Former featherweight world titleholders Oscar Valdez and Carl Frampton will make their ring returns on the same Nov. 30 card against separate opponents and in a new weight class, Top Rank announced Tuesday.
Valdez, who gave up his featherweight belt earlier this year in order to move up in weight, will make his junior lightweight debut in the 10-round main event against Andres Gutierrez.
Frampton, also a former junior featherweight world titlist, is coming back from a freak hand injury this past summer and will face Tyler McCreary in a 10-round junior lightweight bout, but at a catch weight of 128 pounds -- 2 below the division limit.
They will be the featured fights on the Top Rank Boxing on ESPN+ card (10 p.m. ET with preliminary bouts streaming beginning at 6:30 p.m.) at the Cosmopolitan in Las Vegas.
Victories by Valdez and Frampton could set each man up for something much bigger next year.
"Valdez and Frampton have their hands full against tough opponents. If Valdez and Frampton win, world title opportunities await them in 2020," Top Rank chairman Bob Arum said.
Valdez (26-0, 20 KOs), 28, of Mexico, made six featherweight title defenses, but soon after his decision win over Jason Sanchez in June elected to vacate the belt because it was becoming increasingly difficult to make 126 pounds.
"I'm looking forward to Nov. 30, as it's my first fight as a [junior lightweight]," Valdez said. "I know my opponent is tough, but I plan on putting on a show for the fans. This is my third camp with [trainer] Eddy Reynoso, and it's going great. This is an important first step towards another world title, and I plan to make the most of it."
Gutierrez (38-2-1, 25 KOs), 26, of Mexico, has won three fights in a row since a 10th-round technical decision loss to Abner Mares in a featherweight world title bout in October 2017.
"I am going to take full advantage of this opportunity," Gutierrez said. "I hope Valdez is prepared for a war. I'm now training in Las Vegas with the professor, Ismael Salas, and 'Memo' Heredia. Boxing fans, get ready for a true Mexican-style battle."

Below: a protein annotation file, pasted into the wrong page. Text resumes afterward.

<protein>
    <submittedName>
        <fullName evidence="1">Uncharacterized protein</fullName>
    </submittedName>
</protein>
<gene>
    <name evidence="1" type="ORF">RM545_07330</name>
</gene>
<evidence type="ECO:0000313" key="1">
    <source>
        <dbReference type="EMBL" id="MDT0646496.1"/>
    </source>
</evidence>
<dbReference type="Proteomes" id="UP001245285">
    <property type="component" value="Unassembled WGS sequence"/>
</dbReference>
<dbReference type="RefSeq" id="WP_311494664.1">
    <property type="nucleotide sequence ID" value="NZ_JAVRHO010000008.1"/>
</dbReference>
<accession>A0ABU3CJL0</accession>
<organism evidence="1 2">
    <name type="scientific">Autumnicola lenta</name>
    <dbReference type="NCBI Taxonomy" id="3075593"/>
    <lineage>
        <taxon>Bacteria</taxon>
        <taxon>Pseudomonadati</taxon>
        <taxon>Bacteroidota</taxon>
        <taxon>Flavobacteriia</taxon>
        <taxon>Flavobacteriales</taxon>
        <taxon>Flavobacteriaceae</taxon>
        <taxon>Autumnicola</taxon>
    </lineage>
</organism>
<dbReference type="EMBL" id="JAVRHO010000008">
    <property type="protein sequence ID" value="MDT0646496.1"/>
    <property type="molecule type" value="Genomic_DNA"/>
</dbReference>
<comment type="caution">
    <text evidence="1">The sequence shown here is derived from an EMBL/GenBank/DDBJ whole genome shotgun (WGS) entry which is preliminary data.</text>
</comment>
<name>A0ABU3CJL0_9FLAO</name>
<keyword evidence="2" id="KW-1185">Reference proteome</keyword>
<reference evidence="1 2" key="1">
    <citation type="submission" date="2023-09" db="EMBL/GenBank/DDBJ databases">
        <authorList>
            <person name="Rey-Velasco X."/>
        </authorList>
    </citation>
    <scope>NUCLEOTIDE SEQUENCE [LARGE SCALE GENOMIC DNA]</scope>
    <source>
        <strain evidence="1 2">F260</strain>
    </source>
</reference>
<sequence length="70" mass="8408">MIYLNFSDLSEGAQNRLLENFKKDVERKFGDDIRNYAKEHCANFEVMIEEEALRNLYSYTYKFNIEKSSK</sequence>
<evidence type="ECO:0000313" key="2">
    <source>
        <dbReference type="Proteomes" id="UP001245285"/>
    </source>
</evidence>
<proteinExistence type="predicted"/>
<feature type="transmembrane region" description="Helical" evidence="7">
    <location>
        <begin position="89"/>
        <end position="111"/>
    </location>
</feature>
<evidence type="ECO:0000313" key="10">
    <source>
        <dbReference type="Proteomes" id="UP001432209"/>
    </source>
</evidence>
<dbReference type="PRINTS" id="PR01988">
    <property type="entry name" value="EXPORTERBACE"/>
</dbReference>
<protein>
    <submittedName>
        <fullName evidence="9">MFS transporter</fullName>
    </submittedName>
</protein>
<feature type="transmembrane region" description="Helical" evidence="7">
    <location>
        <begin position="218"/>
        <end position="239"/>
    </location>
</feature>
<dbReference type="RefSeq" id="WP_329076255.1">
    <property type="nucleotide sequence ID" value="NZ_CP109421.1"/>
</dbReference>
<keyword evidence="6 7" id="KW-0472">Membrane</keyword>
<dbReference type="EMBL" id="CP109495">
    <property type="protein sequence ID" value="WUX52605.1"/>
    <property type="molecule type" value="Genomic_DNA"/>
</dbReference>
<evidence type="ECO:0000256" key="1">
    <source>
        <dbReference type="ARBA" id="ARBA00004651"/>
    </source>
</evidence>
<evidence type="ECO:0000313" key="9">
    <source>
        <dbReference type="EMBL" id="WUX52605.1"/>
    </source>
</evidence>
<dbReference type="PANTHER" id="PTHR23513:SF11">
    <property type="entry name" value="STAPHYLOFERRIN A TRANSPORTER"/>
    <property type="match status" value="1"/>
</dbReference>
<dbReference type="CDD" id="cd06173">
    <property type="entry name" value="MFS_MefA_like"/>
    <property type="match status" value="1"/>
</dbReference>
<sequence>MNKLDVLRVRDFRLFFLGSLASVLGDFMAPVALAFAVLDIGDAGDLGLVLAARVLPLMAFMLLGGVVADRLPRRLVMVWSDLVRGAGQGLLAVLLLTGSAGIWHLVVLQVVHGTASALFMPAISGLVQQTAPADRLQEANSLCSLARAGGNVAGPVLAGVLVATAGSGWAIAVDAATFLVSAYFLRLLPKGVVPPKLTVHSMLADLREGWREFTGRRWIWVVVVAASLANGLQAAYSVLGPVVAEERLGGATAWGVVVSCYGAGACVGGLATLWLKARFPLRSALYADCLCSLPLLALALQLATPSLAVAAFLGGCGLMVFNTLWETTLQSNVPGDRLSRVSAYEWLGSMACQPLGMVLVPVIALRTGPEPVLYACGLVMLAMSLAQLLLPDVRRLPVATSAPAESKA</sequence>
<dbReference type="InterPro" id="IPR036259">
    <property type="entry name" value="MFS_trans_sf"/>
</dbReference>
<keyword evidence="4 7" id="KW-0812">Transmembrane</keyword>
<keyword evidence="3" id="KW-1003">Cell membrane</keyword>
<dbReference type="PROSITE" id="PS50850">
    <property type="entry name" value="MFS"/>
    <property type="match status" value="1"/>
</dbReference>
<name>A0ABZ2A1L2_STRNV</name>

Frampton (26-2, 15 KOs), 32, of Northern Ireland, will be coming off an 11-month layoff since a competitive decision loss challenging featherweight world titlist Josh Warrington last December.
Frampton will be in his first fight since signing with Top Rank to co-promote him with Frank Warren. He was supposed to have the first bout of the agreement on Aug. 10 in Philadelphia against Emmanuel Dominguez. However, Frampton was forced to drop out the week of the fight due to a freak accident in which a concrete pillar in the fight hotel lobby fell on his left hand and broke a metacarpal bone.
"I'm delighted to be making a comeback after what has been a horrific year in my career," said Frampton, who was the 2016 consensus fighter of the year. "I didn't get the Top Rank deal off to an ideal start, but coming back in Vegas is great for me, especially against a really strong opponent. It needed to be someone who would test me. It's what I want, it's what ESPN wants, what [management company] MTK Global wants and what Top Rank wants, so I'm 100 percent confident it's the right move for me.
"McCreary is a quality opponent, but if I want to be competing against the top guys in the world, which I believe I can, then I need to be beating guys like him and doing it in style."
McCreary (16-0-1, 7 KOs), 26, of Toledo, Ohio, is coming off an eight-round decision win over Jessie Cris Rosales on July 19 and will taking a huge step up in the level of his opposition.
"It's a big step up for me, but I feel that I'm ready for it," McCreary said. "It's an opportunity I couldn't turn down, and I feel that every fight is a risk. This is one where, if anything, I would love to risk my undefeated record against a fighter like Frampton. A win here means a world title shot next."
McCreary said he was in the gym training for a fight on Oct. 26 -- which he has withdrawn from for the Frampton bout -- when trainer Lamar Wright told him he had gotten a call saying that Frampton's team was looking for an opponent for Nov. 30.
"They didn't have anyone, and I said, 'I'll take it,'" McCreary said. "I didn't hesitate."